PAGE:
Definition of account reconciliation


What is account reconciliation?

Account reconciliation is the process of confirming that two separate transaction records in an account are the same. Both institutions and individuals carry out the reconciliation of accounts. At the institutional level, banks and brokers must internally review transactions between their general ledger entries and individual account records.

Account reconciliation can help organizations identify accounting errors that could indicate errors, miscalculations, or cash losses. Thanks to computer automation, this process is much faster than it was before.

Key takeaways

  • Account reconciliation is the process of confirming that two separate transaction records in an account are the same.
  • Institutions and individuals perform account reconciliation to balance check stubs and ensure that records match statements.
  • Account reconciliation can help organizations identify accounting errors that could indicate errors, fraud, miscalculations, or cash leaks.
  • Bank and corporate account reconciliation is a regulatory and compliance function. The Sarbanes-Oxley Act of 2002 established parameters for the reconciliation of corporate accounts.
  • Account reconciliation for individuals can help you recognize late payments, not receive a refund, overcharging, or possible theft or fraud.

Understanding reconciliation of accounts

Reconciliation of accounts within financial institutions and corporations is a key regulatory and compliance function, and is a primary focus for external regulators in their routine audits of a business. For larger institutions, external third parties are often hired to perform account reconciliations.

Depending on their review of the company, the auditors will issue an opinion on the financial statements of a company. Customers of these companies must also keep accurate records and report discrepancies promptly.

The Sarbanes-Oxley Act of 2002 established parameters for the reconciliation of corporate accounts. Before Sarbanes-Oxley, accounting standards did not take into account the need for best practices for reconciling accounts. Now companies are held to much higher standards for internal controls and auditing procedures.

With the advent of computerized systems to record customer transactions and positions, reconciliation often amounts to fixing small discrepancies of a few dollars, or even pennies, between one source and another. The longer an error is discovered, the more difficult it is to reconcile the two records.

Reconciliation also occurs when a customer of a bank or broker confirms that their personal records match what is reported in periodic account statements. At the individual level, balancing a checkbook is a form of account reconciliation. The term can also refer to the balancing of a company’s books and records with software programs and data entry, which provides a level of objectivity to the review.

Account reconciliations allow an immense number of discoveries, from recognizing missed payments to not receiving a refund, overcharging, possible theft or fraud, etc. Account reconciliation is a prudent practice that all individuals and businesses should perform on a regular basis.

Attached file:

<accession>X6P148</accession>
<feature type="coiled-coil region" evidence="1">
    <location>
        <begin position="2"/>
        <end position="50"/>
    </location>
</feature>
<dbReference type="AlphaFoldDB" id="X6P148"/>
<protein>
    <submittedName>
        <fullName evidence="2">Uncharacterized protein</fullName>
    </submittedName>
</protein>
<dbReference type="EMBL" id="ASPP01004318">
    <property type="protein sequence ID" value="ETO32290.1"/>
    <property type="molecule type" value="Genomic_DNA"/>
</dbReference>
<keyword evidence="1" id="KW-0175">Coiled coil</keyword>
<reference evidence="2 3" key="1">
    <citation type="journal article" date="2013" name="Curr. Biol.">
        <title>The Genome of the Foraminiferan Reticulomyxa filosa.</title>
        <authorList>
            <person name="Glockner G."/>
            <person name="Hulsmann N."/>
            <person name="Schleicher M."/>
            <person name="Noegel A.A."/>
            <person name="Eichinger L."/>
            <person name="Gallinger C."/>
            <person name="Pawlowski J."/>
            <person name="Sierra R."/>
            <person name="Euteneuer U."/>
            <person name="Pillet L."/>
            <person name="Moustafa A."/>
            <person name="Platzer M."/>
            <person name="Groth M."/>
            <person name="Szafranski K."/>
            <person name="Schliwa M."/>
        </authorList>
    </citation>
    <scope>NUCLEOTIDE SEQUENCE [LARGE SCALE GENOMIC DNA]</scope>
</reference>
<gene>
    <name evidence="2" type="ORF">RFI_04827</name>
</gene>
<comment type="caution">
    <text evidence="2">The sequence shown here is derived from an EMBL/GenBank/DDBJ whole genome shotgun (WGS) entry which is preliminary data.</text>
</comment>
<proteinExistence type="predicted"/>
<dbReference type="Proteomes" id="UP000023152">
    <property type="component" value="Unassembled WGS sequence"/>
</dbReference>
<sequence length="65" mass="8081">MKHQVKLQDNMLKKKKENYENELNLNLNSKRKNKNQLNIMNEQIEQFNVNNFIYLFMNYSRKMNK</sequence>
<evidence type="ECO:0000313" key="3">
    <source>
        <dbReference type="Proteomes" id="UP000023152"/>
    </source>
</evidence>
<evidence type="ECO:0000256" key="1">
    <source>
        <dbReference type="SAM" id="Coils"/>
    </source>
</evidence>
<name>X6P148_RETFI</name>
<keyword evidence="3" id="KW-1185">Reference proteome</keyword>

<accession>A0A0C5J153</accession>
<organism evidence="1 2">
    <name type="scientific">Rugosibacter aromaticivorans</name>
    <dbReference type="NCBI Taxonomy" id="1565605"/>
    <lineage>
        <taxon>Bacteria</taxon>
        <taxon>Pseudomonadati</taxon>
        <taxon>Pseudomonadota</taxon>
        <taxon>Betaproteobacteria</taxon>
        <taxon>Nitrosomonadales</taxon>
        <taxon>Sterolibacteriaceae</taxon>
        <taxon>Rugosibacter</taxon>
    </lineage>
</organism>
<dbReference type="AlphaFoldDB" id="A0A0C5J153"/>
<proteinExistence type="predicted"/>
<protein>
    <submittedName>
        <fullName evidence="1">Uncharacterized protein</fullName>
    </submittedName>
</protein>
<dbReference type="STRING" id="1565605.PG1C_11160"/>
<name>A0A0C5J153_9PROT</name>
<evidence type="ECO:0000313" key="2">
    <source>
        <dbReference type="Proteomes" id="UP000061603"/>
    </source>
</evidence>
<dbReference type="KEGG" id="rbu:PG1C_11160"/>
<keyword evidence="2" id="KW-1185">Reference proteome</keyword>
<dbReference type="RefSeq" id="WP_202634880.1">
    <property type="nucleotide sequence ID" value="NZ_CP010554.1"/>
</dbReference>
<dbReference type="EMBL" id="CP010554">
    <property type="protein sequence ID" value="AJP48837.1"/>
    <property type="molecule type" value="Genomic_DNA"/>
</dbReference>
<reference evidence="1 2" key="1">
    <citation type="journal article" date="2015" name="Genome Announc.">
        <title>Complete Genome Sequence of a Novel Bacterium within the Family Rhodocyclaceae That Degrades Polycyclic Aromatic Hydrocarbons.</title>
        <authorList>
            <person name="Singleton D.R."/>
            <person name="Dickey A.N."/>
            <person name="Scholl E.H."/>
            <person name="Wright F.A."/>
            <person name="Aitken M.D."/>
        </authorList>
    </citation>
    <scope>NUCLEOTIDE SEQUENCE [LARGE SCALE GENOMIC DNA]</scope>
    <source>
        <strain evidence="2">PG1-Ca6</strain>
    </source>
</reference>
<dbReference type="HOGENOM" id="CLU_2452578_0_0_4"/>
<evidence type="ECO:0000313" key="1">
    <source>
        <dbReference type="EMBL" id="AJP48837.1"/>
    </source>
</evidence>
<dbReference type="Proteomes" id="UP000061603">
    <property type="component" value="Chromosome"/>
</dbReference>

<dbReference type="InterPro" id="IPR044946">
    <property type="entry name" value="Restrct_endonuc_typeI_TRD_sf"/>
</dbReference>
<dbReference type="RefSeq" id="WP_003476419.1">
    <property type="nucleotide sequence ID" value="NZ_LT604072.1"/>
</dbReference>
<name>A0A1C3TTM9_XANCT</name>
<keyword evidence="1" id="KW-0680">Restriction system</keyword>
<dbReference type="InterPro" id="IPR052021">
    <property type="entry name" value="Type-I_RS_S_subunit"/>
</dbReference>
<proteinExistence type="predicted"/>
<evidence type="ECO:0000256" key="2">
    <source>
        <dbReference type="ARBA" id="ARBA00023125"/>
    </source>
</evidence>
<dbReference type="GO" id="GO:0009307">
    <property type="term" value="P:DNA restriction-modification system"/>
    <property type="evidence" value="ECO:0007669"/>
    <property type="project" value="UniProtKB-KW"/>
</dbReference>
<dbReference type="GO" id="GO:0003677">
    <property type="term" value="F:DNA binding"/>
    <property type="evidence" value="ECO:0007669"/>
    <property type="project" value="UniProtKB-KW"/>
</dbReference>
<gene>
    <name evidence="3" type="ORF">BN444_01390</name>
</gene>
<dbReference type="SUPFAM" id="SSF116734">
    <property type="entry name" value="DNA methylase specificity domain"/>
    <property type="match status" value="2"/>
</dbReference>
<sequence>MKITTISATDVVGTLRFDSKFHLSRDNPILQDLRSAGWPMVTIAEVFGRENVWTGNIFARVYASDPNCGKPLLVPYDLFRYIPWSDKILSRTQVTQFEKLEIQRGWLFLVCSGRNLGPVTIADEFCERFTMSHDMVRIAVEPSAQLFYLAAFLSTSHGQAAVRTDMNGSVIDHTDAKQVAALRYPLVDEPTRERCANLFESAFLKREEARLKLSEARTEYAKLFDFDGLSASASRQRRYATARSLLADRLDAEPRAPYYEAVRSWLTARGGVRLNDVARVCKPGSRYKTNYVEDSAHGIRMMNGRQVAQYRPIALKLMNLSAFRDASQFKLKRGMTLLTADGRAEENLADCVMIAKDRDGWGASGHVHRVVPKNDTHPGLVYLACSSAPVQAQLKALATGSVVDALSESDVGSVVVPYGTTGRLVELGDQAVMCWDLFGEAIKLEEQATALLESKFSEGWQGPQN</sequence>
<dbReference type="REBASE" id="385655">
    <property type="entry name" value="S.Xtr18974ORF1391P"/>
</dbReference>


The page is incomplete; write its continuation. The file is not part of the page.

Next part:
Account reconciliation process

At the organizational level, account reconciliation can be done following a simplified process. First, all the necessary accounting information must be collected. The company’s bank statements are then compared to the general ledger. Any outstanding deductions on the company’s ledger should be deducted from the ending balance, and any outstanding deposits should be added to the ending balance.

If the account accrues interest, it must be calculated. Outstanding checks should be deducted, as should banking errors, such as inaccurate debits or credits, and banking service fees. Finally, both the business statement and the general ledger should show the same ending balance. Any errors left at the end of the process should be investigated by verifying that each transaction is posted to the general ledger and that outstanding deposits and outstanding checks are accounted for.

People can reconcile their personal accounts through a similar process. Instead of a general ledger, they would compare your bank statements or other financial account statements to a personal record of debits and credits, such as a checkbook register. However, thanks to the advent of online banking and the decline of paper checks, many people no longer reconcile most of their financial accounts and rely on their banks to display the correct ending balance on banking portals. online.

Still, banks can make mistakes and are only transactional. To ensure that monetary amounts are correct and that the correct funds are flowing in and out of an account, account reconciliation can provide many insights.

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Mark Holland

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